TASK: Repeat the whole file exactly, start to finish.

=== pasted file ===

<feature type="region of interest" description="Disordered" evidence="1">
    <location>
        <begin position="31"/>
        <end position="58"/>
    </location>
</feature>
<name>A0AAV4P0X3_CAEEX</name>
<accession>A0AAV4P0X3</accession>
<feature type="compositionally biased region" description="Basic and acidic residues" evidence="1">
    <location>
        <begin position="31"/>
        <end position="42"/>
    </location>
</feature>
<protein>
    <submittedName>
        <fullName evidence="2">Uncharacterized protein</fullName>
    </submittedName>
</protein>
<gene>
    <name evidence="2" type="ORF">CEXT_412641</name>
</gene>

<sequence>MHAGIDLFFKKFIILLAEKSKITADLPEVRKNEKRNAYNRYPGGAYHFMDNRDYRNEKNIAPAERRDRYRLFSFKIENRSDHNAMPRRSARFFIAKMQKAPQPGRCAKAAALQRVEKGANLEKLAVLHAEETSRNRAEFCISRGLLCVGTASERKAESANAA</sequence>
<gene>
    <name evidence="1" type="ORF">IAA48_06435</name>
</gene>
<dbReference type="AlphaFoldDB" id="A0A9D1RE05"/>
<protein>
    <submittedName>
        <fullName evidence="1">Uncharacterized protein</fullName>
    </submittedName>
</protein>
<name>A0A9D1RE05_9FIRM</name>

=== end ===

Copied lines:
<feature type="region of interest" description="Disordered" evidence="1">
    <location>
        <begin position="31"/>
        <end position="58"/>
    </location>
</feature>
<name>A0AAV4P0X3_CAEEX</name>
<accession>A0AAV4P0X3</accession>
<feature type="compositionally biased region" description="Basic and acidic residues" evidence="1">
    <location>
        <begin position="31"/>
        <end position="42"/>
    </location>
</feature>
<protein>
    <submittedName>
        <fullName evidence="2">Uncharacterized protein</fullName>
    </submittedName>
</protein>
<gene>
    <name evidence="2" type="ORF">CEXT_412641</name>
</gene>

<sequence>MHAGIDLFFKKFIILLAEKSKITADLPEVRKNEKRNAYNRYPGGAYHFMDNRDYRNEKNIAPAERRDRYRLFSFKIENRSDHNAMPRRSARFFIAKMQKAPQPGRCAKAAALQRVEKGANLEKLAVLHAEETSRNRAEFCISRGLLCVGTASERKAESANAA</sequence>
<gene>
    <name evidence="1" type="ORF">IAA48_06435</name>
</gene>
<dbReference type="AlphaFoldDB" id="A0A9D1RE05"/>
<protein>
    <submittedName>
        <fullName evidence="1">Uncharacterized protein</fullName>
    </submittedName>
</protein>
<name>A0A9D1RE05_9FIRM</name>